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Finding the courage to speak, even in the face of alienation

Finding the courage to speak, even in the face of alienation

By Tracy Simmons

A few months ago I got an email from a producer asking if I’d be involved in her upcoming documentary series.

She was looking for people who had loved ones in a cult. The show, she explained, would tell stories of survivors and discuss resources people could turn to.

My immediate reaction was to help this producer by connecting her to people I knew who had gotten out of cults, particularly those who had written to me over the years about their previous involvement with the one I grew up in.

I quickly penned a letter, urging them to tell their stories.

I told them it was important to go on record, because even though it was vulnerable to talk about their cult experience, sharing what happened could help others from going down the same path.

Yet repeatedly, I was met with the same response: No.

They wanted the group exposed but still had family inside. Even though communication was strained and limited, they didn’t want to risk pushing those family members further away by talking publicly about it.

They hadn’t been entirely cut off yet.

At first I was frustrated. Couldn’t they see this was for the greater good? I wanted them to be brave.

Discouraged, I emailed the producer and told her my sources didn’t pan out.

That’s OK, she said. I was the one she wanted on the show.

I paused.

It was easy for me to urge others to be courageous when I thought I was going to be behind the camera.

I was afraid too, I realized, but of something else.

I’ve shared my cult experience a lot: here in the Spokesman, in SpokaneFāVS, in the Wall Street Journal, in a TEDx Talk. Why was this so different?

I reminded myself that I have nothing to lose: I’ve already been outcast.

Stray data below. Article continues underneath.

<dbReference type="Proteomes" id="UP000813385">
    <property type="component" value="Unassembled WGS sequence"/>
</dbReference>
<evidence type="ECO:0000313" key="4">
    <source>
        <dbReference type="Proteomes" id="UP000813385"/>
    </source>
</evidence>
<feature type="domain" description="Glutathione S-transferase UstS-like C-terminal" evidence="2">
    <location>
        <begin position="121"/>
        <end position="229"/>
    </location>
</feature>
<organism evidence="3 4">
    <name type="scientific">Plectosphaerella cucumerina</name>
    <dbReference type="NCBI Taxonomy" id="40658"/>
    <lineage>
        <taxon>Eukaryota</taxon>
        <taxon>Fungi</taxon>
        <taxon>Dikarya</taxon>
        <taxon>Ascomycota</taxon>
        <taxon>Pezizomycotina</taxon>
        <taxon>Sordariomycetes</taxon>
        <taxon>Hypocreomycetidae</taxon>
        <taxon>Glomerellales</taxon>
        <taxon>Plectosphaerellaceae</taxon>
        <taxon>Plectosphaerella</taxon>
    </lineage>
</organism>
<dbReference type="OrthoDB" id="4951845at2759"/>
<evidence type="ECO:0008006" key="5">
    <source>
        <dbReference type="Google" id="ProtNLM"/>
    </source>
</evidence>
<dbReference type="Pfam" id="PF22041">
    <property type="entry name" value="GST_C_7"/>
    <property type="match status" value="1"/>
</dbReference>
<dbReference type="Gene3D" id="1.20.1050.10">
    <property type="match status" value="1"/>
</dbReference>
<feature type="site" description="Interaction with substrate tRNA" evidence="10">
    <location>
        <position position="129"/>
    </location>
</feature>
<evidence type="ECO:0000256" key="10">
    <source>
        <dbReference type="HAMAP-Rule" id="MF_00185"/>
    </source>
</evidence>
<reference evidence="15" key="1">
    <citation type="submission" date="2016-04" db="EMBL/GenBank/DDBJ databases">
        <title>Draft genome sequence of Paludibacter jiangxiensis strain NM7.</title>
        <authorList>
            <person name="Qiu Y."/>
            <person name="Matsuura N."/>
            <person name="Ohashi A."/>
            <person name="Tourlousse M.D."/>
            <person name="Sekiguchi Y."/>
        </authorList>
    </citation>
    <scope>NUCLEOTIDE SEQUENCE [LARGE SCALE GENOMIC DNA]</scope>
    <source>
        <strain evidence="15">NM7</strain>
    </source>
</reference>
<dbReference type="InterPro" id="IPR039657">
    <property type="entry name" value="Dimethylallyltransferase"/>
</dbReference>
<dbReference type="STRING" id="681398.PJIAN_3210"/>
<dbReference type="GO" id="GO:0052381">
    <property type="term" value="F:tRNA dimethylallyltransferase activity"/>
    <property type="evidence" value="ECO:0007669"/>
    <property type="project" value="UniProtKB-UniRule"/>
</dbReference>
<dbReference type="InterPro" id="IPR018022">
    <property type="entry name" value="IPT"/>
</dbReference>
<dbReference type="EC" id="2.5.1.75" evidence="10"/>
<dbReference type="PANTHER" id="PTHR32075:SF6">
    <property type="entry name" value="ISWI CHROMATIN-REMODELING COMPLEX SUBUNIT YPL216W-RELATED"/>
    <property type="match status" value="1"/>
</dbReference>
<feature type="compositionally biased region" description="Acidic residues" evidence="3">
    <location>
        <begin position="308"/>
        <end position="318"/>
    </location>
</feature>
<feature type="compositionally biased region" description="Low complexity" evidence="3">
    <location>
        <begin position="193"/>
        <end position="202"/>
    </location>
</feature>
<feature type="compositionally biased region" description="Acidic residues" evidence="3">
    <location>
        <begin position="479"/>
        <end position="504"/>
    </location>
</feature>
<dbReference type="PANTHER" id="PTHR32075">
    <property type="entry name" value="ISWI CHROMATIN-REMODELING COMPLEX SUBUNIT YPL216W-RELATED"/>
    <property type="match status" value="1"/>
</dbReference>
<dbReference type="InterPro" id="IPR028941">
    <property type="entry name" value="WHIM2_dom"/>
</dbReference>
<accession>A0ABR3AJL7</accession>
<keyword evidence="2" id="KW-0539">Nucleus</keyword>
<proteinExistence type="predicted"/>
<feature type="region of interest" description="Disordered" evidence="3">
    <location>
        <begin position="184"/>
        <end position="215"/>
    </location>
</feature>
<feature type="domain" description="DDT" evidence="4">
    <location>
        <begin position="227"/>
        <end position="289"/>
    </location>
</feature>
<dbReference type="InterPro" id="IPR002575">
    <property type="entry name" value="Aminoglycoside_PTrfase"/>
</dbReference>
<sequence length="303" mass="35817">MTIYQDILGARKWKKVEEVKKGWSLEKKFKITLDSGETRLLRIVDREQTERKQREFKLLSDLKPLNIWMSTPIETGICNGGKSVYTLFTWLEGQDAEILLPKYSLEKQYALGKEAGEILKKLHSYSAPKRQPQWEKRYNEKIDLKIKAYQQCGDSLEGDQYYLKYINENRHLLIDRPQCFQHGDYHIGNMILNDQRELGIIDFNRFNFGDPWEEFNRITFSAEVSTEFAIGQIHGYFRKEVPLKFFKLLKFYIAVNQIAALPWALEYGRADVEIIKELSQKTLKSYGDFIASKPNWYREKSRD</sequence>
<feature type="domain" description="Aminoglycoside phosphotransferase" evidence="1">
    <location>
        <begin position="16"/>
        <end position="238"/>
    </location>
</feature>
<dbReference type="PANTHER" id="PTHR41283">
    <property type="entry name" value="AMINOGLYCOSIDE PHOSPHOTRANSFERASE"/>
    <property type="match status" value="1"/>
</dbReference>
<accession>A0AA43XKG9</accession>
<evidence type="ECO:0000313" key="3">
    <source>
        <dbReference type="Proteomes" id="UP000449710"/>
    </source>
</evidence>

So I said yes to the producer but have continued pondering my fear.

For years I didn’t talk about the cult because, like the people I wrote to, I worried that speaking out would mean losing my mom.

Yet she still chose the cult. Even in my silence, I lost her, and when I did, I learned I could walk through fear – and find freedom.

Even though I was trembling, I began telling my story. I didn’t want anyone else to feel the pain of losing their mom, or any loved one, this way.

The people who I urged to be on this TV show haven’t felt this desertion yet, but they can see it in the distance. It’s true that arguing with cult members about their beliefs is a fast way to get cut off. I understand that fear.

But for me, that fear has come and gone, so what am I afraid of?

I’m worried about how the cult will respond – both to me and to the show.

Even though I left a long time ago, this group’s judgment still demoralizes me.

I grew up trying to live up to their expectations. Now, even in my banishment, I long for their approval, especially my mom’s.

There’s something innate about wanting to make a parent – a community – proud. I admit on a microlevel it’s a motivating factor in much that I do.

I know the only way to get their blessing is to rejoin them. My only choice is to push that wish aside and speak out in hopes that my voice stalls this group from doing more harm.

I know it will mean letting them down once again, but my silence would disappoint me more.

About Tracy Simmons

Tracy Simmons is an award winning journalist specializing in religion reporting, digital entrepreneurship and social journalism. In her 15 years on the religion beat, Simmons has tucked a notepad in her pocket and found some of her favorite stories aboard cargo ships in New Jersey, on a police chase in Albuquerque, in dusty Texas church bell towers, on the streets of New York and in tent cities in Haiti.
Simmons has worked as a multimedia journalist for newspapers across New Mexico, Texas and Connecticut. She serves as the executive director of SpokaneFAVS.com, a digital journalism start-up covering religion news and commentary in Spokane, Wash. She is also a Scholarly Assistant Professor at Washington State University.

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